If you ask in Brough where Hellgill is you might just be misunderstood and be pointed up behind the village towards Hall Fell. There’s Hellbeck Hall up there and there’s a civil parish called “Hellbeck”. But that’s not where we’re going today. If you clarify your question you might then be told, “Oh, you mean Hellgill up Mallerstang”. This is to the south of Kirkby Stephen, out past Nateby, up the valley with the Carlisle-Settle Railway climbing on our right, along the road toward Hawes and Wensleydale, and stopping at the county boundary between Cumbria and North Yorkshire. I’ve sometimes wondered why Margaret Shepherd’s excellent study of the 19th century economy of the Upper Eden Valley, ‘[easyazon-link asin=”1902806328″ locale=”uk”]From Hellgill to Bridge End[/easyazon-link]’ (that is, from Mallerstang to Brough) wasn’t titled, “From Hellgill to Hellbeck”, but maybe that would have been too much of hell for such a paradisical area.
Anyway, now that we’re in the right place we’re not far from the source of the River Eden which rises on the heights above the Mallerstang valley and flows gently down a gradual slope … until, suddenly, it drops off the edge at Hellgill Force.
Less than half a mile upstream at Hell Gill Bridge the popular walking route, [easyazon-link asin=”095599876X” locale=”uk”]Lady Anne’s Way[/easyazon-link], crosses the stream. It then descends into the valley toward Thrang Bridge and Pendragon Castle (one of Lady Anne Clifford’s 17th century castle restorations, but again in ruins) following the line of the ancient “Highway” from Wensleydale to the Eden, a route used even before the Romans came. Alternatively you can walk the heights along Mallerstang Edge with its great views of the valley and of Wild Boar Fell on its western side.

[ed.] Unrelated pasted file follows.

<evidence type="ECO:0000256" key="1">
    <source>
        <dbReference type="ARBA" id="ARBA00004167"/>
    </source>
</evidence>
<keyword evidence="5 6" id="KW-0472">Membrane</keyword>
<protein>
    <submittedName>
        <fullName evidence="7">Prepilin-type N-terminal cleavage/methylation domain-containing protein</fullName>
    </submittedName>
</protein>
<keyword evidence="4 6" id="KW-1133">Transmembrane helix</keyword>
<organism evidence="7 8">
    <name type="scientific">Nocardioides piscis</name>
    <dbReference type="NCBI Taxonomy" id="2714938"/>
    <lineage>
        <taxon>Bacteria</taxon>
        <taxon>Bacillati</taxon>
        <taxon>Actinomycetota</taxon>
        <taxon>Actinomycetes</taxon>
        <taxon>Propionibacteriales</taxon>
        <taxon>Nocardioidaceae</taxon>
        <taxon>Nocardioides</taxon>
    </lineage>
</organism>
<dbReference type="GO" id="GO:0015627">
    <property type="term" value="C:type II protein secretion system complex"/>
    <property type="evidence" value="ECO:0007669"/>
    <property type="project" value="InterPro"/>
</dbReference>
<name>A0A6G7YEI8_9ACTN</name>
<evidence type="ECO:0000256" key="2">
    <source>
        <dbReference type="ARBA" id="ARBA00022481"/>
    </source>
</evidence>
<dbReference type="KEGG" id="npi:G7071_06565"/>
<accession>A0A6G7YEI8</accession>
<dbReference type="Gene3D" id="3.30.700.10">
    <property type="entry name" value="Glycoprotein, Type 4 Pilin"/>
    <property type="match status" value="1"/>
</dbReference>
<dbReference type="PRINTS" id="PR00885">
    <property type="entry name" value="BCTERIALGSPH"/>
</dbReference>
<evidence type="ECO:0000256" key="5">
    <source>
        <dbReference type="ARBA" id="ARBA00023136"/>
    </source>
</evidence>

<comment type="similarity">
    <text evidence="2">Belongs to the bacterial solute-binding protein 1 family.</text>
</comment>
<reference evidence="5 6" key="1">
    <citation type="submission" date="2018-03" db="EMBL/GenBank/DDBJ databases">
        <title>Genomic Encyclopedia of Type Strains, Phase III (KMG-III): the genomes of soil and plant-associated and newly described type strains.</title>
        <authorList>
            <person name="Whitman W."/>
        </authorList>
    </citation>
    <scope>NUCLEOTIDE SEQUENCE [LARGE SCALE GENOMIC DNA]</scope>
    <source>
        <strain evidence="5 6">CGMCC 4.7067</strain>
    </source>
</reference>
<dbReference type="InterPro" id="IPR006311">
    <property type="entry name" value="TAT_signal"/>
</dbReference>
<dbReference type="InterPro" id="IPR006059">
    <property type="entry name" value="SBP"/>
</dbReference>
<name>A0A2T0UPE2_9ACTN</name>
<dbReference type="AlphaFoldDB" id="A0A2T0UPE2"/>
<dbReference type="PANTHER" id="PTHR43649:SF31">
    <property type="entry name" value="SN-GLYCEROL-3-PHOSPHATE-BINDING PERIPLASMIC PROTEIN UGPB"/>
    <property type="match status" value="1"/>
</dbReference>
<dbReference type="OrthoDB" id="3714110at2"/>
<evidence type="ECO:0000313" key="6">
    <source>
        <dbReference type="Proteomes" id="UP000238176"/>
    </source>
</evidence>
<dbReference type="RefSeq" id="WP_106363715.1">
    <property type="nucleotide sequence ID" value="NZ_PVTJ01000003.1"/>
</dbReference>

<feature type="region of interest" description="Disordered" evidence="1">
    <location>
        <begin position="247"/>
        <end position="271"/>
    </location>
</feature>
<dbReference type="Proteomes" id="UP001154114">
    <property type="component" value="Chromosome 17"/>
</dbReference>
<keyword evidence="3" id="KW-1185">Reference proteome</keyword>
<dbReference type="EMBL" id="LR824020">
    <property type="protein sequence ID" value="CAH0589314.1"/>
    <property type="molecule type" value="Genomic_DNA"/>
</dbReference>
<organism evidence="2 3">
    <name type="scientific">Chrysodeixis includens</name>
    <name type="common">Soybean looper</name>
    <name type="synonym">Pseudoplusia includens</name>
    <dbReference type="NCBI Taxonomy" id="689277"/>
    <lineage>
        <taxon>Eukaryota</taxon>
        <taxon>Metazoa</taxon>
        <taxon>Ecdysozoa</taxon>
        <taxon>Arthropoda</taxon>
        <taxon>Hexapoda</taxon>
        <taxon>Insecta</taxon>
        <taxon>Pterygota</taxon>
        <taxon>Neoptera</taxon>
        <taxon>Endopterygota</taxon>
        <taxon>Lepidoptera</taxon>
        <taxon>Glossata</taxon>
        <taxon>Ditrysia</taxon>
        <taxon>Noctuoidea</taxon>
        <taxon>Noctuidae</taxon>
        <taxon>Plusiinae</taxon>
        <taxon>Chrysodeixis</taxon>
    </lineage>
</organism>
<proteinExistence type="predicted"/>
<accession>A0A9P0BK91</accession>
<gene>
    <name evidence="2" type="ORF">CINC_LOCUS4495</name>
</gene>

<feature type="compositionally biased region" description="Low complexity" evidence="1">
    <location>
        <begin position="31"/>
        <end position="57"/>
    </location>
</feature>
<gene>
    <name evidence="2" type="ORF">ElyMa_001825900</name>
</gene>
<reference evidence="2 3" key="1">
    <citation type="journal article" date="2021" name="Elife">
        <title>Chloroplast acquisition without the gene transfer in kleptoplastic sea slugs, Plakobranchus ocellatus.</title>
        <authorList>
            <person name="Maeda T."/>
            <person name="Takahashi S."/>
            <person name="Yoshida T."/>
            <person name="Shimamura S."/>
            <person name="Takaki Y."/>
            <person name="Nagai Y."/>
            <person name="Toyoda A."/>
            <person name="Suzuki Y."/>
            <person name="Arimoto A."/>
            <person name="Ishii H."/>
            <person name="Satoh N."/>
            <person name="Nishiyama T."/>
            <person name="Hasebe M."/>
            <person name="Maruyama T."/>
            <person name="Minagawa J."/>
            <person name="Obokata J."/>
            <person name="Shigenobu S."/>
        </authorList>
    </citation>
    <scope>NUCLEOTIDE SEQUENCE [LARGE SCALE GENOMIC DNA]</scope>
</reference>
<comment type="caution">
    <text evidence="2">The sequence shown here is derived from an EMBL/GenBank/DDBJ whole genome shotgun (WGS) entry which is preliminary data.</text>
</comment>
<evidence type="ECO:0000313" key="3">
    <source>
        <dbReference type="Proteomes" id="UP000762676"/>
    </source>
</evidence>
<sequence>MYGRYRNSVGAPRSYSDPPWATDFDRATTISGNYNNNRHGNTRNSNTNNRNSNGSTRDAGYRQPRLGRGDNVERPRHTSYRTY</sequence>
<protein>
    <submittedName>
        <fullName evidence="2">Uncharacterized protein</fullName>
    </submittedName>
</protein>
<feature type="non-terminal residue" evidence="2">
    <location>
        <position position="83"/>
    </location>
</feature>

At this stage, except after heavy rainfall, the Eden is no more than a minor beck indicating nothing of what eventually it will become. Gradually, as it proceeds down the valley it picks up a series of other becks until before reaching Kirkby Stephen it truly is a river.
How to reach Hellgill Force
Hellgill Force is close to the B6259 which climbs southwards up the Mallerstang valley from Kirkby Stephen. From Sedbergh or Hawes take the A684 and turn north onto the B6259 at the Moorcock Inn. Park by the county boundary signs (avoiding the areas by the cottages marked No Parking) and follow the track over the Settle-Carlisle railway bridge. If you’re walking Lady Anne’s Way, you can drop down for half a mile or so from Hell Gill Bridge and then either retrace your tracks to the bridge or follow the road down past Aisgill to The Thrang and pick up the walkers’ route there.
Where To Stay
There are scattered inns, farms and cottages offering B&B in the area between Hawes, Sedbergh and Kirkby Stephen. Or you could choose to stay in one of these towns. Here are some selections centered on those three small towns, and also Appleby which is on the Eden a few miles further downstream. If you’re planning to explore the Eden Valley then Kirkby Stephen and Appleby are probably your better choices as the river passes through both. Hawes is in Wensleydale and Sedbergh in the catchment area of the Lune, on the River Rawthey next to the Howgills; both of these towns are in the Yorkshire Dales National Park even though Sedbergh is actually in Cumbria (oh, and has a Lancashire postal address – just to confuse everyone!).